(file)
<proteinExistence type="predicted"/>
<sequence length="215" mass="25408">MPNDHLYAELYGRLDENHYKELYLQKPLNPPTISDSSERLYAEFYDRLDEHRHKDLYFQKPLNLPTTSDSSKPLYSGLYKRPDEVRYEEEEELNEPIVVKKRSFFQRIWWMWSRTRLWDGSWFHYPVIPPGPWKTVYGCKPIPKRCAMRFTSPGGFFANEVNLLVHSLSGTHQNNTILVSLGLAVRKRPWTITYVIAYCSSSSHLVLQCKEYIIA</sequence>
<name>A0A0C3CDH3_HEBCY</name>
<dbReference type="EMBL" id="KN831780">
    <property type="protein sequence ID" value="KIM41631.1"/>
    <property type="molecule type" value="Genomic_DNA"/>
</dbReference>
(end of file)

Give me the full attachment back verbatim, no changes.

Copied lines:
<proteinExistence type="predicted"/>
<sequence length="215" mass="25408">MPNDHLYAELYGRLDENHYKELYLQKPLNPPTISDSSERLYAEFYDRLDEHRHKDLYFQKPLNLPTTSDSSKPLYSGLYKRPDEVRYEEEEELNEPIVVKKRSFFQRIWWMWSRTRLWDGSWFHYPVIPPGPWKTVYGCKPIPKRCAMRFTSPGGFFANEVNLLVHSLSGTHQNNTILVSLGLAVRKRPWTITYVIAYCSSSSHLVLQCKEYIIA</sequence>
<name>A0A0C3CDH3_HEBCY</name>
<dbReference type="EMBL" id="KN831780">
    <property type="protein sequence ID" value="KIM41631.1"/>
    <property type="molecule type" value="Genomic_DNA"/>
</dbReference>